Ha Ha Farm is certainly in a unique setting, as not only will find a peaceful landscape, tranquillity among the trees and rolling views of patchwork countryside, but you will also be witness incredibly to the fact that four church spires, from four neighbouring villages are visible from the farm. As you stand in Ha Ha farm and take a 360-degree turn, you can remarkably take in the four churches and all of their magical beauty and history. A rare and wonderful sight to view indeed…
The first of the four churches is the Strumpshaw St Peter church, with the year 2007 celebrating the Parish Church of St Peters in Strumpshaw for two reasons. Firstly, the 750th anniversary of the institution of the first incumbent of the church in 1257 and the fact that the church has stood both spiritually and physically in the centre of our village since that time.
The second is the Church of St Michael and All Angels, Braydeston, and this is mentioned in the Domesday Book of 1086 no less, and almost certainly stood on the current site. Part of the exterior wall on the south side showing the faint outline of a doorway since filled in with flint, is possibly of Saxon date. A little to the west of this is another ancient doorway, now bricked in, of a later date.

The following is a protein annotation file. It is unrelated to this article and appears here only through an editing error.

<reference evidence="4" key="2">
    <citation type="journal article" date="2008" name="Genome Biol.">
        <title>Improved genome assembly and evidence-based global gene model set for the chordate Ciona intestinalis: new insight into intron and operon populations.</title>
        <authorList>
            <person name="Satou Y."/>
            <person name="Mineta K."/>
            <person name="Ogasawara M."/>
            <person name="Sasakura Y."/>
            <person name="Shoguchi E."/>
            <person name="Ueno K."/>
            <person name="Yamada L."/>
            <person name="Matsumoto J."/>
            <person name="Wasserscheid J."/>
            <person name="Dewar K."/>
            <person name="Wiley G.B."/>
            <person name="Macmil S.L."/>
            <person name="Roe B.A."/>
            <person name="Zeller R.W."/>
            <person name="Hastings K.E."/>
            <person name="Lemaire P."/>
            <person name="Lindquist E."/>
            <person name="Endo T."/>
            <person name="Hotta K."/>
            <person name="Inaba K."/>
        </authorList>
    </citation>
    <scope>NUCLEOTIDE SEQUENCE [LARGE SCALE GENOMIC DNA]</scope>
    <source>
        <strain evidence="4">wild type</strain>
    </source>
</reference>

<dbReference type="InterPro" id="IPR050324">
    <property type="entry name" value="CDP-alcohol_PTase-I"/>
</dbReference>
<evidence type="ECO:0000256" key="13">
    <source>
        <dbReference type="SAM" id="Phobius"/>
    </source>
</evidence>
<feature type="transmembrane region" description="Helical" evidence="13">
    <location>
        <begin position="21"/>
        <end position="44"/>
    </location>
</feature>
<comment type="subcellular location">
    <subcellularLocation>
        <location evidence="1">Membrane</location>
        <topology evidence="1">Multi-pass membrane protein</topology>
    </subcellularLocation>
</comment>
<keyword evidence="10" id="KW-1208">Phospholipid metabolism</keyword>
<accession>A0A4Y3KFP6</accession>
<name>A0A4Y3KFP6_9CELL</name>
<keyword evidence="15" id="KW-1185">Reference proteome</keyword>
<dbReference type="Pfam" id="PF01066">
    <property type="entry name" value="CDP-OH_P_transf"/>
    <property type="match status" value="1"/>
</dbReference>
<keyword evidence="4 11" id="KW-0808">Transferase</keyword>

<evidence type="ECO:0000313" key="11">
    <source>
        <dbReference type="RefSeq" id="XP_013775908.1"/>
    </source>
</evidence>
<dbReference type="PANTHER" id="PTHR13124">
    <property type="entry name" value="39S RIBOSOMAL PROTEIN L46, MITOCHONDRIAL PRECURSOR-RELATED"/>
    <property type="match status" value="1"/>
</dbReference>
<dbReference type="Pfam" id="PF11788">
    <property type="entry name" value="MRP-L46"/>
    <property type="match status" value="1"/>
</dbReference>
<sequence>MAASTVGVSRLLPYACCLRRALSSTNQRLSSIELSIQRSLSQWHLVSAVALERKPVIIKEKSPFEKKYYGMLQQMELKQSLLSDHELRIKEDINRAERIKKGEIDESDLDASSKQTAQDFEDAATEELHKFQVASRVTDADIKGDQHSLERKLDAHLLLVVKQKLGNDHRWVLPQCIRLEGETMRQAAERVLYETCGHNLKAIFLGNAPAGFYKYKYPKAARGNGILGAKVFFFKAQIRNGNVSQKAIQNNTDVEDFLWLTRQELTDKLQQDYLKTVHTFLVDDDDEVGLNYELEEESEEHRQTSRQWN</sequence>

The third is St Andrew and St Peter church, Blofield. Riding the crest of the hill like a great ship, St Andrew is the largest of the churches in the marshes between Norwich and Yarmouth. The parishes around here are tiny, and ‘packed like squares of wheat’, but Blofield and its neighbour Brundall form a kind of metroland to Norwich, outer suburbs connected to the city by train, and full of lovely early 20th century villas.
The setting of St Andrew is far from suburban, being the church lane on the edge of the old village, with some pretty houses for company. The great tower, one of the tallest in Norfolk, matches the wide aisled and clerestoried nave perfectly, and they were all built together in the early part of the 15th century, according to will evidence.
And lastly the St Peter’s Church, Lingwood. A medieval parish church, dating mainly to the 14th century, with some earlier work. A medieval wall painting of St Christopher was discovered in the nave in 1965. An evaluation of the church by the Norfolk Archaeological Unit in 2004 recovered fragments of a highly decorated medieval floor tile. The church was opened in 1867 to serve a small rural population that has now transformed into a dormitory village for 2,500 residents.